“Is barbecue better than sex? It depends on who cooked the barbecue and who you’re having sex with.”
— Cheryl Litman
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— The Cookout Book (The Ward Ritchie Press, 1961)
Cheryl Litman, a friend who passed away several years ago, nailed the question of barbecue versus consensual intimacy. The question of gender superiority at the barbecue grill, however, is another matter.
Barbecue product ads usually feature a man at the grill. Now and then a woman appears — as pinup-style eye candy, or as a “helper” bearing side dishes.
A domestic sexual division of labor in culinary matters has persisted for tens of thousands of years. Men cook with fire and smoke outdoors. Women cook indoors. Not so in the restaurant, food truck, catering and celebrity chef industry.
Commenting on a barbecue symposium in Oxford, Mississippi, the late R.W. Apple, Jr. remarked, “If anyone addressed the question of why pitmasters seem invariably to be male, your correspondent was out of the room at the time.”
More than a decade has passed and the question remains seldom addressed.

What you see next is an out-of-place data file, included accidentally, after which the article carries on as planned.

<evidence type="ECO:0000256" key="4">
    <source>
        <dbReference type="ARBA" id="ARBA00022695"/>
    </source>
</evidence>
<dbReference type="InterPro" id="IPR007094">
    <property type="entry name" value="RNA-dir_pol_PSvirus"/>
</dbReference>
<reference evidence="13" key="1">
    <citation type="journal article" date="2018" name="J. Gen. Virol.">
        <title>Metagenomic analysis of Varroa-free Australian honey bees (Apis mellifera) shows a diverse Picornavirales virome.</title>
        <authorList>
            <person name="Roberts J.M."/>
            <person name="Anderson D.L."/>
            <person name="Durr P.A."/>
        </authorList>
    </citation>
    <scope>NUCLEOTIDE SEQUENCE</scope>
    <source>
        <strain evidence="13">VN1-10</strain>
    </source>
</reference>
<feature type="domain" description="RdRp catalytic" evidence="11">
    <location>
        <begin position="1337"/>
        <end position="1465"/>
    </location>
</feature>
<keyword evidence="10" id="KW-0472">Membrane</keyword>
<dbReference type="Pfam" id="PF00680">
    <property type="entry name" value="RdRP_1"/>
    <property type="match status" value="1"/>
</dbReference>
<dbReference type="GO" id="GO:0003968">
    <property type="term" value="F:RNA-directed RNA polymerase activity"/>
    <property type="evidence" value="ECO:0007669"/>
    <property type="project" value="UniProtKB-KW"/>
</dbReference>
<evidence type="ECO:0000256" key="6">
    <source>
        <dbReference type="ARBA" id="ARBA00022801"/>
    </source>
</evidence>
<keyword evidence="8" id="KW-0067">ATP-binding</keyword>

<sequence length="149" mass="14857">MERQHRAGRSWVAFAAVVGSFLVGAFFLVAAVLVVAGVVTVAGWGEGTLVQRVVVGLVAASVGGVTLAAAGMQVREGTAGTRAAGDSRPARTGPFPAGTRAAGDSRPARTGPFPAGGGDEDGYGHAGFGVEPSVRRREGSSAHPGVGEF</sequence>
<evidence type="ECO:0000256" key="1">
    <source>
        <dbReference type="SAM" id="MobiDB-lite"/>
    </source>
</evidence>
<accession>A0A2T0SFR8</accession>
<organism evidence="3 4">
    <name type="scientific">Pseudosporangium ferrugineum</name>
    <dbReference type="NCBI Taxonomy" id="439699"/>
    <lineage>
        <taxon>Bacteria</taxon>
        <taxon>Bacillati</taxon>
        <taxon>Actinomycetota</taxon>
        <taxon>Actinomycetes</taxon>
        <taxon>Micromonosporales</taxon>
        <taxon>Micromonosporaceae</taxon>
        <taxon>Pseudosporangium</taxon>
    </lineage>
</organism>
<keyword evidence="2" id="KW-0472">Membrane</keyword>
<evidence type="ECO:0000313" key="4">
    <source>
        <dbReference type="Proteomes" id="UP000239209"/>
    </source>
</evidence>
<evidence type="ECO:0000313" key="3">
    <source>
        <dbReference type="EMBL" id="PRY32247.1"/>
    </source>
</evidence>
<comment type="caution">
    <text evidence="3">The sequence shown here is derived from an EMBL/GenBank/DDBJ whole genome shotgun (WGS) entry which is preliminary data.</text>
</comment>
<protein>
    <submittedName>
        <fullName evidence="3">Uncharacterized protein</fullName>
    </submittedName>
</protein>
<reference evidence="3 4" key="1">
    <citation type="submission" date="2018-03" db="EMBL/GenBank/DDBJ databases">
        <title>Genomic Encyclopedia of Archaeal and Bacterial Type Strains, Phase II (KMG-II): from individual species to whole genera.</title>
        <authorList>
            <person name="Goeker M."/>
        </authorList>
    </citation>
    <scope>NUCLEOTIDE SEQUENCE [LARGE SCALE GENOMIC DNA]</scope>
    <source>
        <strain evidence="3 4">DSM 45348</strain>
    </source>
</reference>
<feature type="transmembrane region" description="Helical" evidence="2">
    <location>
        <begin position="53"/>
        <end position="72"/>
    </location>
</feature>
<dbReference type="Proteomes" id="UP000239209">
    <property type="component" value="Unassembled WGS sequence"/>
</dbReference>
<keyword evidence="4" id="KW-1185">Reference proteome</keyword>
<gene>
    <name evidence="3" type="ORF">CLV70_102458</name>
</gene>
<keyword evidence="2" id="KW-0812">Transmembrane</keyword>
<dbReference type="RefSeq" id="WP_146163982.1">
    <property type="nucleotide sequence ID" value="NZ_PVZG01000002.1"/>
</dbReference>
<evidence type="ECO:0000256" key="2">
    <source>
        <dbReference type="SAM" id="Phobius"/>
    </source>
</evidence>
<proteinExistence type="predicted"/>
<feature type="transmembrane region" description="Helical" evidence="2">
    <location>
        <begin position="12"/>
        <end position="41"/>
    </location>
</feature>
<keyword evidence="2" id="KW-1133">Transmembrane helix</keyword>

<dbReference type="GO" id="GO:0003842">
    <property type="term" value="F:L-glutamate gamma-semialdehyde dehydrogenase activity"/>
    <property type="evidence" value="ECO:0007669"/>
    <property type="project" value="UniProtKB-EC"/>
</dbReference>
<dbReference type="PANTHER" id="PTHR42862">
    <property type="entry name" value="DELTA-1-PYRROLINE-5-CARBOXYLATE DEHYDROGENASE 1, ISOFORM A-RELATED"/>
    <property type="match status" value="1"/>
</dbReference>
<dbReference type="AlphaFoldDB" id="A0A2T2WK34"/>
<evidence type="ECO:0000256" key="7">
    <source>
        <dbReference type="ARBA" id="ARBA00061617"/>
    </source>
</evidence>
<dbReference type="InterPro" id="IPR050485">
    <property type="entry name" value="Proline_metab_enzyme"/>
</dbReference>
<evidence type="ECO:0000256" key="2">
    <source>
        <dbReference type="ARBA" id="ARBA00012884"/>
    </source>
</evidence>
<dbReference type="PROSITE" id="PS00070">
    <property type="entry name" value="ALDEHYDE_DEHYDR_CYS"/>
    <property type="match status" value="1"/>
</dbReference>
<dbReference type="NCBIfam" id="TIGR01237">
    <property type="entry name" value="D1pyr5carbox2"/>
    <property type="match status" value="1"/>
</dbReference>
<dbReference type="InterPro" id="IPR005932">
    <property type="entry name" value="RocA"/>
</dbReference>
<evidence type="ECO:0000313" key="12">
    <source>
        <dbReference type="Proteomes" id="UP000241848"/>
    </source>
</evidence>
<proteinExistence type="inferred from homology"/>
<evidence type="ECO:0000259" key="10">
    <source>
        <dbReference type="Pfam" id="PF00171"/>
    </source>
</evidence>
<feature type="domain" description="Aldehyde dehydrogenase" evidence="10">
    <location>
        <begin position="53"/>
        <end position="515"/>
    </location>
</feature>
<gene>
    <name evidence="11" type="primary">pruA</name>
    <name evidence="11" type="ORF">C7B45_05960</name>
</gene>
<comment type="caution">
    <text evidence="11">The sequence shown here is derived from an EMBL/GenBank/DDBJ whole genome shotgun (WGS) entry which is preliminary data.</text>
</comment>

Women as eye candy in barbecue product ads, and “barbecue” as a code word for girlfriend or sex, as in songs like “Struttin’ with Some Barbecue,” and “Barbecue Bess,” are part of our culture, but less so today than several decades ago.
In today’s sport barbecue world, maleness doesn’t guarantee a win. Female teams such as the Que Queens, Powder Puff, PMS, PDT, Yazoo’s Delta Q, Flower of the Flames and Squeal of Approval are as competent and competitive as the guy teams. They are debunking the archaic notion that men are the best outdoor cooks.
Female pitmasters are an established and welcome part of today’s sport barbecue scene, and as Steven Raichlen has noted, “Women represent a very big growth segment of the barbecue market.”
Yet, there aren’t enough female pitmasters to signal a major social revolution. For every Melissa Cookston and Elizabeth Karmel there are 10 Myron Mixons and Tuffy Stones.
Perhaps the real revolution is that instead of a battle of the sexes at barbecue contests, many teams are a mix of male and female. They play well together, have fun, and turn out some fantastic barbecue. Thus, making love and making great barbecue isn’t an either-or option.
Ardie Davis is an iconic figure in the barbecue community. He founded a sauce contest on his backyard patio in 1984 that became the American Royal International Barbecue Sauce, Rub Baste contest. He is a charter member of the Kansas City Barbeque Society and an inductee into the KCBS’s Hall of Flame. He has been interviewed on numerous food shows and writes for a variety of barbecue-related publications. He is also the author of a number of barbecue books, his most recent release “America’s Best BBQ Homestyle: What Champions Cook in Their Own Backyards.”